How Pharmacy Benefit Managers Help You Control Drug Costs

Here’s a brief overview of how pharmacy benefit managers (PBMs) can help control employee prescription drug costs.

Your PBM plays an important role in helping control employee drug expenses.

  • PBMs manage approximately 70 percent of the 3 billion+ prescriptions dispensed each year in the U.S.
  • Today, approximately 95 percent of patients with drug coverage receive benefits through a PBM.
  • PBMs manage pharmacy benefits for nearly 200 million Americans.

A PBM manages prescription benefits for members of a group. Employers can contract directly with PBMs or through their insurer or managed care entity. Unlike insurers, PBMs generally don’t assume any insurance risk, but do take responsibility for assuring the quality and safety of prescriptions issued, along with meeting specific cost containment goals.

In addition, many PBMs provide value-added services. These include checking medications against a patient’s health condition and other medications when a prescription is filled for drug interactions, disease interactions, correct dose, excessive use, and drug expiration date.

Some also offer case or disease management, where the PBM provides education to the patient and physician, helps manage a patient’s prescription drug regimen—for example, sending reminders when it’s time to refill—and follows up on claims to evaluate which drugs are effective at treating a condition. PBMs can also help control costs by monitoring the prescribing patterns of physicians within a network and recommending more effective drugs where available.

Who pays the PBM? The PBM receives payment in the form of administrative fees and/or rebates from drug manufacturers. PBMs develop relationships with drug manufacturers and negotiate discounted prices based on volume. Manufacturers will give the PBM rebates estimated at between 5 and 25 percent on brand-name drug spending by PBM members. Insureds generally receive a discount on their drugs over the full retail price; however, since most individuals with drug coverage receive benefits through a PBM and the industry is becoming increasingly concentrated, differences in discounts between PBMs is likely to be small.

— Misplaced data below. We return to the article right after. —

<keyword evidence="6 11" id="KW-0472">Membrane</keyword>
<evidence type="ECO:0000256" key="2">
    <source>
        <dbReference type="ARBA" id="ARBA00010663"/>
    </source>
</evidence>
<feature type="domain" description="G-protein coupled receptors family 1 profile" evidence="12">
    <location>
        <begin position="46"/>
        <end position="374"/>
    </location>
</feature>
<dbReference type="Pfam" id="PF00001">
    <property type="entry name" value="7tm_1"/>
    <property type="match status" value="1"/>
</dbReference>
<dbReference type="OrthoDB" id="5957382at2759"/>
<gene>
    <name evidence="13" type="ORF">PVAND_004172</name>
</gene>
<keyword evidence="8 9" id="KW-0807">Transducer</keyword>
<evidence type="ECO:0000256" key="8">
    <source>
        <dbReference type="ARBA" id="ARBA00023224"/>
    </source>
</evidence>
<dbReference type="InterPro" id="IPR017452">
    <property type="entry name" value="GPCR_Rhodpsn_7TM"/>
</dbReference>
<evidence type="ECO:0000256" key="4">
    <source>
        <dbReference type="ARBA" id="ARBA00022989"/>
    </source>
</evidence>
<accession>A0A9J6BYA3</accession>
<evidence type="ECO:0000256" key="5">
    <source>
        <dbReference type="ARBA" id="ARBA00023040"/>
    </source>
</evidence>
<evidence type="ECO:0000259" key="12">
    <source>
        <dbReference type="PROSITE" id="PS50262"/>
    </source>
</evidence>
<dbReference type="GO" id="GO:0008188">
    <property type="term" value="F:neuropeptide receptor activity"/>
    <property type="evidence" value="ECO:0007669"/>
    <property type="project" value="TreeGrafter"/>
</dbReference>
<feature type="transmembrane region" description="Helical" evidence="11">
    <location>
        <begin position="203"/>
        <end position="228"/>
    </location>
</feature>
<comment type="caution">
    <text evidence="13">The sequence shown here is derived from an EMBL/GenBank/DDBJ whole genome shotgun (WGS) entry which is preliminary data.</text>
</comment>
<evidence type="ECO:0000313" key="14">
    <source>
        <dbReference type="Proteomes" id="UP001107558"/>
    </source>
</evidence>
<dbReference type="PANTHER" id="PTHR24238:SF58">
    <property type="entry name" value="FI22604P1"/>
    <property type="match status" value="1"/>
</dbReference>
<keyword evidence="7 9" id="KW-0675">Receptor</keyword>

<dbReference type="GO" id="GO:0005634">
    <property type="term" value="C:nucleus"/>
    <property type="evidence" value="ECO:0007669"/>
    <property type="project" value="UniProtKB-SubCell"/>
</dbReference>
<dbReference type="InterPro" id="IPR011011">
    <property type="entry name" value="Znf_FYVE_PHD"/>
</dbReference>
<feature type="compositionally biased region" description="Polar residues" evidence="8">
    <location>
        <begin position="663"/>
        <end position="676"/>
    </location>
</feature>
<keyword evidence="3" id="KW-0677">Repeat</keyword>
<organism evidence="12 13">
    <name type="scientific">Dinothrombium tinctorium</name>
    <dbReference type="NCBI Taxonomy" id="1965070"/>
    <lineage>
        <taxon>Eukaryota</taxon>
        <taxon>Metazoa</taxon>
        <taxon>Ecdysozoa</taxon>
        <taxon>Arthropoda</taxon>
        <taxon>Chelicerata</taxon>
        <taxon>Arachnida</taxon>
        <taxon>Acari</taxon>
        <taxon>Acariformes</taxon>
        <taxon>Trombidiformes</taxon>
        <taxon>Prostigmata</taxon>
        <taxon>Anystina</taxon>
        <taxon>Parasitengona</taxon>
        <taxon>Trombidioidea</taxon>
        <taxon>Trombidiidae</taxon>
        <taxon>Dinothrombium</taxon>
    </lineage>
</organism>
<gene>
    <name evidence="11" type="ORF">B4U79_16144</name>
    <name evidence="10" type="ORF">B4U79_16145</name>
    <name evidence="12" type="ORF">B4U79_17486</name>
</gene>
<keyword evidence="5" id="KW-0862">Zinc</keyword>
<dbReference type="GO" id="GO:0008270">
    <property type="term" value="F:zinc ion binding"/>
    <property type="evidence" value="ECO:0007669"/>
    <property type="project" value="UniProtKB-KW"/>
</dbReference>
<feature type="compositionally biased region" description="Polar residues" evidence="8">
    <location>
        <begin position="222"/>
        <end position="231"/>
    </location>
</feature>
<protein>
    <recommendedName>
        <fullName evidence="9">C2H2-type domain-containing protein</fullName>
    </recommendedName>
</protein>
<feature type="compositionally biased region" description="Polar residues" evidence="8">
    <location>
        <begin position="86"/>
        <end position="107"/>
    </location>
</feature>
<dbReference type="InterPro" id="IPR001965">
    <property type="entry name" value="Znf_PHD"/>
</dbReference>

Many employers critique their relationship with their PBM as too opaque. Only 42 percent of respondents to the 2015 PBM Customer Satisfaction Report said their PBM relationship is completely transparent. Knowing the questions to ask can help you evaluate a PBM and whether it will truly deliver the savings you expect. You will need data on how effective it is at controlling costs; how effective it is at channeling patients toward generic or mail-order prescriptions, where appropriate; and on the level of service and convenience it represents for your plan members.

What to Look for in a Prescription Drug Plan:

1.  Plan design: Is the plan structured to encourage your employees to use generic, formulary or mail-order drugs? Members respond to incentives that help them save money, particularly in these economic times. Jack Bruner, executive vice president of PBM marketing at CVS Caremark, told Drug Benefit News, “We saw our generic substitution rate in our book of business go from 60% to 65% in the past year alone…that’s quite an impressive movement.”

2.  Education: Does your PBM (or its network pharmacies) provide patient education on drug dosage, use, possible side effects and interactions? Does it provide education to physicians?

3.  Automatic enrollment: Some PBMs are taking a page from 401(k) sponsors and automatically enrolling group members who need prescriptions for chronic conditions into mail order programs, unless they specifically opt out. Filling prescriptions by mail order usually costs significantly less than filling them at a retail store, and the laws of inertia say that most employees who are automatically enrolled will not bother to opt out.

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